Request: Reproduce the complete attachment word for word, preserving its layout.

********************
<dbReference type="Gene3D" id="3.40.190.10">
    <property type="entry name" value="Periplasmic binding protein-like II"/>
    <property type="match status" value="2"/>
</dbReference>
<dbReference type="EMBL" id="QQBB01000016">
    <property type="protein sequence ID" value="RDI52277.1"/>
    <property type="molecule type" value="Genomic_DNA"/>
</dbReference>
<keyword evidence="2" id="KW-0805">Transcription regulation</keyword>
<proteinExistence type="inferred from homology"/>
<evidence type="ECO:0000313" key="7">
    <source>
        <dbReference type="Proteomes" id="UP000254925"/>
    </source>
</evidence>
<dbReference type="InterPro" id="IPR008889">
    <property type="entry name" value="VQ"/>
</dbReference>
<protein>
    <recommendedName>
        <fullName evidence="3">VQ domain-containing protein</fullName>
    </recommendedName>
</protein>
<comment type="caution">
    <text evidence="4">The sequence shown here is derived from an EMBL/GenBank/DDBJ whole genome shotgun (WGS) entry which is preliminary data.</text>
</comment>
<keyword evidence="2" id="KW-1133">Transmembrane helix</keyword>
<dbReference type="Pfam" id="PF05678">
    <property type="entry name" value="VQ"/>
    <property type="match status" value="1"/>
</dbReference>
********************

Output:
<dbReference type="Gene3D" id="3.40.190.10">
    <property type="entry name" value="Periplasmic binding protein-like II"/>
    <property type="match status" value="2"/>
</dbReference>
<dbReference type="EMBL" id="QQBB01000016">
    <property type="protein sequence ID" value="RDI52277.1"/>
    <property type="molecule type" value="Genomic_DNA"/>
</dbReference>
<keyword evidence="2" id="KW-0805">Transcription regulation</keyword>
<proteinExistence type="inferred from homology"/>
<evidence type="ECO:0000313" key="7">
    <source>
        <dbReference type="Proteomes" id="UP000254925"/>
    </source>
</evidence>
<dbReference type="InterPro" id="IPR008889">
    <property type="entry name" value="VQ"/>
</dbReference>
<protein>
    <recommendedName>
        <fullName evidence="3">VQ domain-containing protein</fullName>
    </recommendedName>
</protein>
<comment type="caution">
    <text evidence="4">The sequence shown here is derived from an EMBL/GenBank/DDBJ whole genome shotgun (WGS) entry which is preliminary data.</text>
</comment>
<keyword evidence="2" id="KW-1133">Transmembrane helix</keyword>
<dbReference type="Pfam" id="PF05678">
    <property type="entry name" value="VQ"/>
    <property type="match status" value="1"/>
</dbReference>